What role does technology and social media play in promoting your music and connecting with your audience?

Like I said, the national music magazines are struggling so you must have exposure on social media. Technology is big and so are the socials. So you’ve got your newsletters, your social media accounts and it takes up so much of your time. I did not grow up with the internet but I’m learning each day. It’s great that people from around the world get in touch with you but at the end of the day it’s all about who turns up at your show, right? I mean playing live is my main drive.
Are there any particular artists or genres that have had a significant impact on your musical style?
I started out as a young punk-rocker so, yes that had a huge impact on me in my youth. I liked The Jam and I even ended up opening for them when they played the Paradiso in Amsterdam. I was eighteen I think. But I grew up on the Beatles before that of course. Later on I discovered Van Morrison and Bob Dylan. Later still, I guess we’re talking the nineties, I saw Steve Earle and I sort of rediscovered the country albums my dad used to play at home.

Indie musicians often have a close relationship with their fanbase. How do you engage with your fans and build a dedicated community around your music?

I have a newsletter that people can subscribe to when they give their addresses during gigs. If it’s one thing I learned from Paul Weller and the Jam it’s connecting with your fans. So I like to take the time to talk to people after the show. When I was young it felt really awkward but I’ve grown into that. Same with talking to an audience and telling stories. I’d never thought I’d do that but it’s great.

Could you describe a memorable live performance experience or tour that has had a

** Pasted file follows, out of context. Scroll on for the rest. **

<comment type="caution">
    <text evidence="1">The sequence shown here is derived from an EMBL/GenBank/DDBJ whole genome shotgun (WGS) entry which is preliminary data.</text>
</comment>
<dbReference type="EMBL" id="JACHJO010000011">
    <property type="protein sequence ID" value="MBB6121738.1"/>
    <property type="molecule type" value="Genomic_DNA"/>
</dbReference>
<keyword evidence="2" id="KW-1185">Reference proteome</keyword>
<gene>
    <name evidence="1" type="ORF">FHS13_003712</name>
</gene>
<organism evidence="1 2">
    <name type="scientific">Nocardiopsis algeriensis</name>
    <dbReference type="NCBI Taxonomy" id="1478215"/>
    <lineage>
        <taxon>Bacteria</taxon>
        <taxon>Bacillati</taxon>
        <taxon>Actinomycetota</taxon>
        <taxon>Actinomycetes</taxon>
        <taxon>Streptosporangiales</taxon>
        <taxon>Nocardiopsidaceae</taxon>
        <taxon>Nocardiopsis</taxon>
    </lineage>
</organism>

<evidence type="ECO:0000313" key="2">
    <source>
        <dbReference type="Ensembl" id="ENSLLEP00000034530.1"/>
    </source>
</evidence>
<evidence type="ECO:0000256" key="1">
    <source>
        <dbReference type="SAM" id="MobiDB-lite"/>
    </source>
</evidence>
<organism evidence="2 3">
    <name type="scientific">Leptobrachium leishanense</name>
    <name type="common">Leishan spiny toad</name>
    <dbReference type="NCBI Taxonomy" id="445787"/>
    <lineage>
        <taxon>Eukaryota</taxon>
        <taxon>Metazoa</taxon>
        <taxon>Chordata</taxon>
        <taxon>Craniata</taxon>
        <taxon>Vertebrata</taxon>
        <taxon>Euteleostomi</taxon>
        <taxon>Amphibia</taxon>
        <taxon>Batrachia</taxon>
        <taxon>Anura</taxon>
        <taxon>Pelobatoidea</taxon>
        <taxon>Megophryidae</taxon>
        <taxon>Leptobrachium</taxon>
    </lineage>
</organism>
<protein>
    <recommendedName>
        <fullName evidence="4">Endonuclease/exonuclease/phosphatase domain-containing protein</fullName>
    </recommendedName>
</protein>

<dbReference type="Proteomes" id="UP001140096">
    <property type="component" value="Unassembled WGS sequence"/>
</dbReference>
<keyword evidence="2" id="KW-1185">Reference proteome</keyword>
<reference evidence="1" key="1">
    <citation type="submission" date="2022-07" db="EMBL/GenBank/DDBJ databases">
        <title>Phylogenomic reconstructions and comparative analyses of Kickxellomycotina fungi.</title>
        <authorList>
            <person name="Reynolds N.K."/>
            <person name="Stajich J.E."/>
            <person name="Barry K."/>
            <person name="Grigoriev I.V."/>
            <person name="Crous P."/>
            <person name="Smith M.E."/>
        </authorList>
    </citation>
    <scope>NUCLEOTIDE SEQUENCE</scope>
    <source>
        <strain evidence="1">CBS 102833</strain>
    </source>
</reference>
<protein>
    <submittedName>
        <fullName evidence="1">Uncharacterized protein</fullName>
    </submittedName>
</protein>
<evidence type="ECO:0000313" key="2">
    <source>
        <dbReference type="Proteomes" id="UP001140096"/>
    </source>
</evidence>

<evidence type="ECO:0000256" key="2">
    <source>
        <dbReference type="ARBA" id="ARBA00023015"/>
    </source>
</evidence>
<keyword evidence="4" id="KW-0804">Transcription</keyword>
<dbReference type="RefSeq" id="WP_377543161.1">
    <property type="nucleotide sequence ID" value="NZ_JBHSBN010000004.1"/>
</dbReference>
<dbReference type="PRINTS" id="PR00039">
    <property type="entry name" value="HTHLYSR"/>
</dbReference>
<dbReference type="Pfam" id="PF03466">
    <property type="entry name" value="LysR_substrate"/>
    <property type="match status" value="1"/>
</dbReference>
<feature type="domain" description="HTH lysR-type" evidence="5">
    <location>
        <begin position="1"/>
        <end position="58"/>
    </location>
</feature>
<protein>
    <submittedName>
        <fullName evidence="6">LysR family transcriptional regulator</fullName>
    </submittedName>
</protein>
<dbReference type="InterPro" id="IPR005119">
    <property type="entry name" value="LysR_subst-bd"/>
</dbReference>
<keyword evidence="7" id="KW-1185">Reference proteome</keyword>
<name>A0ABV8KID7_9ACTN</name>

lasting impact on you and your music?

Phew, there are so many. Like I just said, opening for the Jam for a full house in my hometown when I was eighteen was pretty memorable. Also touring with Iain Matthews in the U.K. was pretty cool. We did some festivals and hearing people singing along with ‘Woodstock’ was special. I remember listening to that song when I was just a kid. Also playing on the fringes of the Woody Guthrie Festival in Oklahoma was a great moment. I did three tours there, even recorded some songs for my second album with local musicians from Tulsa. I got a good couple of songs out of these tours as well. One is on the new album called ‘Hit the Road Running’

In an era of streaming platforms, how do you feel about the changing landscape of music consumption and its impact on independent musicians?

The only thing that is difficult is the revenue that comes of it. People don’t always know that it just doesn’t pay. And it costs a lot of money to make an album. So I still make CD’s and sell them at gigs. I ship’m too. The thing I like about streaming platforms is that people all around the globe get to hear it if they want to. I can check my Top 5 Cities on Spotify and I find Melbourne, Denver, Sydney, Seattle and Brisbane. That is so gratifying for someone who’s not a native speaker but has made writing in English his trade.

Eric Devries new single will come out on May 24th via all the digital platforms.